On Monday, PepsiCo announced that CEO Indra Nooyi, a 12-year veteran in the role and a 24-year PepsiCo employee, is stepping down on Oct. 3. With the news of her departure, PepsiCo also announced that Nooyi’s successor would be a man (current PepsiCo president Ramon Laguarta), bringing the number of female CEOs at Fortune 500 companies from 24 to 23.
Nooyi’s major contributions in her time as CEO include creating a more nutritious range of products and reducing the brand’s environmental footprint. But even as people celebrated her personal accomplishments at PepsiCo, the news of her departure sparked questions about what it means for the future of female leaders at major brands.
“We have this dwindling number of women CEOs in the Fortune 500, and it’s not good for us today,” said Katica Roy, CEO and co-founder of Pipeline Equity. “It’s also not good for the future.”
Studies have shown time and again that having gender parity, and overall diversity, in the workplace is good for business. Roy’s company recently conducted a study of 4,000 companies in 29 countries and found that for every 10 percent increase in gender equity, companies typically see a 1-2 percent increase in revenue.
So what’s stopping brands?
For one, experts say, there is still plenty of unconscious bias against women in power.
“This contributes to the small number of women in CEO roles at Fortune 500 companies,” said Joanne McKinney, CEO, brand transformation company, Burns Group. “Whether we like it or not, today, gender impacts power and status, especially when it comes to how women show up in terms of executive presence.”
Many companies implement mentoring programs and other small-scale training for women to not only empower female employees, but also encourage them to pursue high-ranking positions. For Faith Popcorn, a futurist, author and CEO of Faith Popcorn’s BrainReserve, that’s not going to cut it.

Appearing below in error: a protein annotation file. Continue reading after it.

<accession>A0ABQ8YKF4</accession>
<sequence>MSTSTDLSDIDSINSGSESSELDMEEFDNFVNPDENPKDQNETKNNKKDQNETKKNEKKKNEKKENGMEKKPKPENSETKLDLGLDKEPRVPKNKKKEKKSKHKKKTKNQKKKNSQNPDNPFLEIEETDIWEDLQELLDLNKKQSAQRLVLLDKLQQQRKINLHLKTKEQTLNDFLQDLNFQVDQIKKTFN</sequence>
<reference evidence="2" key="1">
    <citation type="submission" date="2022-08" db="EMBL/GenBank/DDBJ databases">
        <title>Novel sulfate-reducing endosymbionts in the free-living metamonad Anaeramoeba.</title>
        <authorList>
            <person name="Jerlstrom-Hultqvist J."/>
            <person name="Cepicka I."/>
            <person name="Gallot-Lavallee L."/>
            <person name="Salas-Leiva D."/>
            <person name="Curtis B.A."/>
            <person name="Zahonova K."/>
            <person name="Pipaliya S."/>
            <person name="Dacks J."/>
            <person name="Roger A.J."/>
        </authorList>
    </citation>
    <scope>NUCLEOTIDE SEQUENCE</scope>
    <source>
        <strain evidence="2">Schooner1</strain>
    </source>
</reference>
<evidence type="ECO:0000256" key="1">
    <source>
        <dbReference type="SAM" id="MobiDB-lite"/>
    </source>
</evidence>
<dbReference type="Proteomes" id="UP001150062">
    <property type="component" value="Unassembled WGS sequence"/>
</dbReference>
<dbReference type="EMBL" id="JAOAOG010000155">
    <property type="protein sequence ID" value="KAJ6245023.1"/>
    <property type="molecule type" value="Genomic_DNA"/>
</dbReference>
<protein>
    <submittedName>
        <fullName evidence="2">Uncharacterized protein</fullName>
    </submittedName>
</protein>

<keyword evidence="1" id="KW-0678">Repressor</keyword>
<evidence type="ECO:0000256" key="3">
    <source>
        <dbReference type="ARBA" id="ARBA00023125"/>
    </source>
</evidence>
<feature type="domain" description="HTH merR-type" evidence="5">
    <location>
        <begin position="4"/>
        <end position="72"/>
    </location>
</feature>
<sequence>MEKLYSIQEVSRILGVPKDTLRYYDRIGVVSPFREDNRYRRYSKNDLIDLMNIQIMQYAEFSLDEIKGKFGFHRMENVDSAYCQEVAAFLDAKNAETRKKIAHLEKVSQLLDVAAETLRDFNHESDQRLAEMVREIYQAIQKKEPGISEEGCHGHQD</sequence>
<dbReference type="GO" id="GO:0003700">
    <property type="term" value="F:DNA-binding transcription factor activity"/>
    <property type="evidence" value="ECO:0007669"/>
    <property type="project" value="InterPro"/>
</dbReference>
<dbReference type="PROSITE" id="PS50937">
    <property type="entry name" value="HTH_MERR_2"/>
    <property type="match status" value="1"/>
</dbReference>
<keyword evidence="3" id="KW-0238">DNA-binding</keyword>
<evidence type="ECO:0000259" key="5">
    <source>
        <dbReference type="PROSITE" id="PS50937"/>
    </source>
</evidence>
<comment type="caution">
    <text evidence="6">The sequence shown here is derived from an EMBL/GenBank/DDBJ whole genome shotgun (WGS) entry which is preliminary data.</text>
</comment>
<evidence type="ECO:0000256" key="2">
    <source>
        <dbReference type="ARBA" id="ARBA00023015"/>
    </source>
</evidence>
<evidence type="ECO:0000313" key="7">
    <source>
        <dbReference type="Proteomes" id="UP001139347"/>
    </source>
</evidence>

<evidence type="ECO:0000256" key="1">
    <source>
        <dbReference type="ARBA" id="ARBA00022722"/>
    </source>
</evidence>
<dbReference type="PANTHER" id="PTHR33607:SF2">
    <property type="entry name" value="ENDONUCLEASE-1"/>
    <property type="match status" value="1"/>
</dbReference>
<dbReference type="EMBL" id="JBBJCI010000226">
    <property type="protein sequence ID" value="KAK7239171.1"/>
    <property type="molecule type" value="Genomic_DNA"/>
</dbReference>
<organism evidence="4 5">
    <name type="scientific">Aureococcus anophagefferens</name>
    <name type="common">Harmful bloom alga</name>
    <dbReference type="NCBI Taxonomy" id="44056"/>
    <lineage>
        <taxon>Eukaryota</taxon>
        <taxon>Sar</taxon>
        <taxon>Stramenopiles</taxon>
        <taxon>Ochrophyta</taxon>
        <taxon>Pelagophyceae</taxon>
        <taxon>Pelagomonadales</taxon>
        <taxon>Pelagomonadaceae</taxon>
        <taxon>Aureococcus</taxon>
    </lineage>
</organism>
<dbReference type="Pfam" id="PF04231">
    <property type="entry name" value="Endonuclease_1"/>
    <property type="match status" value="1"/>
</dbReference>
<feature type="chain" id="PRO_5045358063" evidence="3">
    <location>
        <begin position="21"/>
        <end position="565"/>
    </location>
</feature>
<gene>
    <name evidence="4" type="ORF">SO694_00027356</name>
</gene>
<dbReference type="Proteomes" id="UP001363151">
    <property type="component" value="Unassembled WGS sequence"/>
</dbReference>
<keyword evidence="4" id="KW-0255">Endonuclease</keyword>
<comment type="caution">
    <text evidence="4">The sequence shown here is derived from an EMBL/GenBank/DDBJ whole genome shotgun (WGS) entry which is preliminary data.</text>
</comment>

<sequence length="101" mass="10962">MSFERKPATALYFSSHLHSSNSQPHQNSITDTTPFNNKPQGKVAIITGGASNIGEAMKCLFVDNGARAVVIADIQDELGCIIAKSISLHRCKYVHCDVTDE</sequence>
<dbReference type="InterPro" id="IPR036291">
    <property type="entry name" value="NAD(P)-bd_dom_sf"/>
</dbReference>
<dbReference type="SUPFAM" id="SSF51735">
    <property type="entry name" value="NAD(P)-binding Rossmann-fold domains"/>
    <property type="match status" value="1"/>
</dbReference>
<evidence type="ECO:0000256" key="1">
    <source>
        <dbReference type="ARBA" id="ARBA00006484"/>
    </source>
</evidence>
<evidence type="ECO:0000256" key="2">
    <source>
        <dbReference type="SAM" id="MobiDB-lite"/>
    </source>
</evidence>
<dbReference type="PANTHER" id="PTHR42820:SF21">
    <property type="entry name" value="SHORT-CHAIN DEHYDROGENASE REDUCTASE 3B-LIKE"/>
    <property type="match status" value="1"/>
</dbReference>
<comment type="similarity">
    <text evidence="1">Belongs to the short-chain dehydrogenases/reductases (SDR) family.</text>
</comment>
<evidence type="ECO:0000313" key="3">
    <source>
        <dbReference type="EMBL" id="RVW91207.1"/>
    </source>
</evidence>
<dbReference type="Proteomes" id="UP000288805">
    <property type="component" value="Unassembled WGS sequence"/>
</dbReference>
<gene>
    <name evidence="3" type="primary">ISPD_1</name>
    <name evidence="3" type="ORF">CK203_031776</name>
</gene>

Popcorn said she pushes many of the Fortune 500 companies she works with to “take strong transparent steps to equity.” That includes making sure women are seen and heard throughout the company, and are engaged “as they are the most important consumer, controlling 90 percent of purchases,” she said.
“No more men mentoring women,” Popcorn added. “Let women lead the way.”
Nooyi served as a role model for other women, rising to the top of the ranks and running PepsiCo for 12 years while growing the company’s revenue from $35 billion in 2006 to $63.5 billion in 2017. And people hope she continues to inspire women to strive for the CEO role.
“I hope that she has inspired all women to know they can operate at the highest level and that we start to see more of that,” Judge Graham, digital marketing expert and author, said.
Added McKinney, “I believe for any minority group in the workplace, seeing people like you at the highest level of leadership is very motivating. It creates the suggestion of your future.”
Still, not everyone is hopeful for the future.
The World Economic Forum currently projects we will see gender parity in the U.S. in 168 years and globally in 217 years, and both of those numbers have increased in the past year.
“We have a long road ahead, but even if she didn’t step down, we would still have a long road ahead,” said Stephanie Redlener, founder at Lioness, and managing director of talent strategy at DDG. “This is a much larger issue beyond Indra Nooyi’s departure. In my view, it is shining a light on a call to action: to create more pathways for women to rise and create cultures that support women and all people in the workplace and beyond.”